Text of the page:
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Embryology Definitions


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Name the 3 periods of pre-natal development.
When does pre-implantation occur?
1st week
When is the embryonic period and what happens?
2nd week to the end of 8th week. Major development of body structure, cells change into tissues and organs (differentiate), and cells form systems (integrate)
What are the 3 embryonic layers and when are they formed?
Explain ectoderm
Outer layer that forms the brain, spinal cord, skin and appendages, enamel, and lining of oral cavity
Explain mesoderm.
Middle layer that forms bones, muscles, circ. system, kidneys, ducts, reproductive system, abdominal lining, dentin, pulp, cementum
Explain endoderm.
Inner layer that forms the digestive system lining, lining of lungs, parts of the urogenital system.
When does the 1st pair of brachial arches get formed?
week 4
What is the 1st brachial arch comprised of?
bones, muscles, nerves, lower lip, masticatory process, anterior of alveolar process
What is another name for the 2nd brachial arch?
What is the 2nd brachial arch, or hyoid, comprised of?
stapes of ear, styloid process (forms base of temporal), side and front of neck, muscles of facial expression (MOBZ)
The palate forms in 3 stages, what are they?
Primary palate
Secondary palate
When is the hard and soft palate differentiated?
week 5 to 8 (primary dentin has begun, number of teeth, and arrangement)
When is the fetal period and what happens?
week 9 to 38. Systems continue growth, fetus is less vulnerable to malformation
What is odontogenesis?
The life cycle of a tooth.
What are the 3 stages of odontogenesis?
1. Grow
2. Calcification
3. Eruption
Explain the bud stage of tooth growth.
-Tooth pattern is formed
-dental lamina makes curves in each arch for the buds of primary teeth
-by week 17 all 20 primary teeth are formed
Explain the cap stage of tooth growth.
Cells increase and grow to different steps and sizes depending on the tooth
Explain the bell stage of tooth growth.
Epithelial cells become ameoblasts
Peripheral cells become ________________.
Inner cells of the dental sac become _______________.
What is morphodifferentiation?
the process where the basic shape and size of each tooth is established.
What is calcification?
The hardening of material.
A _____ is the point where 2 developmental grooves cross over.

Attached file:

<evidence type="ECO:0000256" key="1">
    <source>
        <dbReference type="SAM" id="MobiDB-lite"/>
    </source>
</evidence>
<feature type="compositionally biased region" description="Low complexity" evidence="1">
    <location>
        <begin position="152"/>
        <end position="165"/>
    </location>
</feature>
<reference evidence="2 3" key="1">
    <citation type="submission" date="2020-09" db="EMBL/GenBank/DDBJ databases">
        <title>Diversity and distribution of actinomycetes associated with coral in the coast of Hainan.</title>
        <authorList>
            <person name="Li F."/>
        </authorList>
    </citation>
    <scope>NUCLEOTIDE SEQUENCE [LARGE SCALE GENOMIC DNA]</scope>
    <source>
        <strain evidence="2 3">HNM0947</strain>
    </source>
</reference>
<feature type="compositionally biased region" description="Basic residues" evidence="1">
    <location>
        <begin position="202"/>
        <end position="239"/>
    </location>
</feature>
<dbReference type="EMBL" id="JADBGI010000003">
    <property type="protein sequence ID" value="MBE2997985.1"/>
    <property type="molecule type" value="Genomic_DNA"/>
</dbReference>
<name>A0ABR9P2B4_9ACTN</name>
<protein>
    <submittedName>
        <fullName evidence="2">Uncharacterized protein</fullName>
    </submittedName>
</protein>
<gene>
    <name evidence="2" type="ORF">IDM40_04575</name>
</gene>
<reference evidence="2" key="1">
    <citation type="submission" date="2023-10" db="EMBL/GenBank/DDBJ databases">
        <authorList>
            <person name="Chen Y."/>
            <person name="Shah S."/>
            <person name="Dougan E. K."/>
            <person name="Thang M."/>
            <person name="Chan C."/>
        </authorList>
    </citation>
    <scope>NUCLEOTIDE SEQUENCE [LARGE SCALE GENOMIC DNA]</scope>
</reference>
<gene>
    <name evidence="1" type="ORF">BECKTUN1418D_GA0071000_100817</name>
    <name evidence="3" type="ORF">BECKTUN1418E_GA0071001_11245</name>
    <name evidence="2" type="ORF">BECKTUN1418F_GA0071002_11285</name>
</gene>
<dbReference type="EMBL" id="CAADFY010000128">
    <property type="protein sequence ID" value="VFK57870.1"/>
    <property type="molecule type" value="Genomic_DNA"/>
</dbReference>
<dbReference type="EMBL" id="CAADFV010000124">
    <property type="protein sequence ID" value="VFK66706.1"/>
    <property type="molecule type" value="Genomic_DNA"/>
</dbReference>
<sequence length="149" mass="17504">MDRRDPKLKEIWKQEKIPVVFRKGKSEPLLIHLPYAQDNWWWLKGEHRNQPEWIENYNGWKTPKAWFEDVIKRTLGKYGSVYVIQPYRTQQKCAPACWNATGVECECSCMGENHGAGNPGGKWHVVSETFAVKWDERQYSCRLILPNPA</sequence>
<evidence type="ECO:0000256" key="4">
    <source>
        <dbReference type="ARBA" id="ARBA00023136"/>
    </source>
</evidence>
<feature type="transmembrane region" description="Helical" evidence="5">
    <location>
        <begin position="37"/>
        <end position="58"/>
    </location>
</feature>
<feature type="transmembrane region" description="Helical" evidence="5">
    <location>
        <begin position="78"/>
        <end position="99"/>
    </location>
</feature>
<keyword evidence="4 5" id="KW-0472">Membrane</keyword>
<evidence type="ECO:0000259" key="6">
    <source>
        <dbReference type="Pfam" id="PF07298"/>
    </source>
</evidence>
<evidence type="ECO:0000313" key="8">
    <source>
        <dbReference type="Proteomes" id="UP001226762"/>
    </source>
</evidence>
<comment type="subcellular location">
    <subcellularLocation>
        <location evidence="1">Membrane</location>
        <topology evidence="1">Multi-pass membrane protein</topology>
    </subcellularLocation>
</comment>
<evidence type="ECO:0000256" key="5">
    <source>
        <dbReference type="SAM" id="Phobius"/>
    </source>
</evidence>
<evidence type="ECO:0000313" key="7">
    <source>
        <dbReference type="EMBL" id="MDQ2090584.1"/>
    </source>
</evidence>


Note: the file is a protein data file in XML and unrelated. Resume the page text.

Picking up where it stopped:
A _________ is the incomplete joining of the lobes during development.
What is eruption?
The movement of teeth into the functional position in the oral cavity.
All teeth (primary and permanent) erupt, but only the primary teeth ___________.
What teeth erupt at about
6 to 10 months?
Upper and lower centrals.
What teeth erupt at 7 to 10 months?
Lower laterals
What teeth erupt at 9 to 12 months?
Upper laterals
What teeth erupt at 12 to 18 months?
Upper and lower 1st molars.
What teeth erupt at 16 to 22 months?
Upper and lower canines.
What teeth erupt at 20 to 32 months?
Lower 2nd molars.
What teeth erupt at 24 to 32 months?
Upper 2nd molars.
What teeth exfoliate at 6 to 7 years?
Upper and lower centrals.
What teeth exfoliate at 7 to 8 years?
Upper and lower laterals.
What teeth exfoliate at 9 to 11 years?
Upper and lower 1st molars.
What teeth exfoliate at 9 to 12 years?
Lower canines.
What teeth exfoliate at 10 to 12 years?
Upper canines and upper and lower 2nd molars.
What teeth erupt at 6 to 7 years?
Upper and lower 1st molars and lower centrals.
What teeth erupt at 7 to 8 years?
Upper centrals and lower laterals.
What teeth erupt at 8 to 9 years?
Upper laterals.
What teeth erupt at 9 to 10 years?
Lower canines.
What teeth erupt at 10 to 12 years?
Upper and lower 1st and 2nd pre-molars.
What teeth erupts at 12 to 13 years?
Upper and lower 2nd molars and upper canines.
What teeth erupt at 17 to 21 years?
Upper and lower 3rd molars. (wisdom teeth)
What are succedaneous teeth?
Permanent teeth that replace the primary teeth.
What are the non-succedaneous teeth?
1st, 2nd, and 3rd upper and lower molars.
What is micrognathia?
An abnormally small jaw. (usually results in a Class 2 occlusion)
What is macrognathia?
An abnormally large jaw. (usually results in a Class 3 occlusion)
What is microdontia?
Abnormally small teeth.
What is macrodontia?
Abnormally large teeth.
What are supernumary teeth?
Teeth in excess of 32.
What is dens in dente?
"Tooth within a tooth" (a cluster of enamel and dentin in the pulp)
What are pegged-shaped associated with?
Also known as Hutchinson's Incisors. Associated with maternal syphillis.
What is fusion?
When the dentin and enamel of one tooth are joined with 2 or more = reduced number of teeth in the arch.
What is gemination?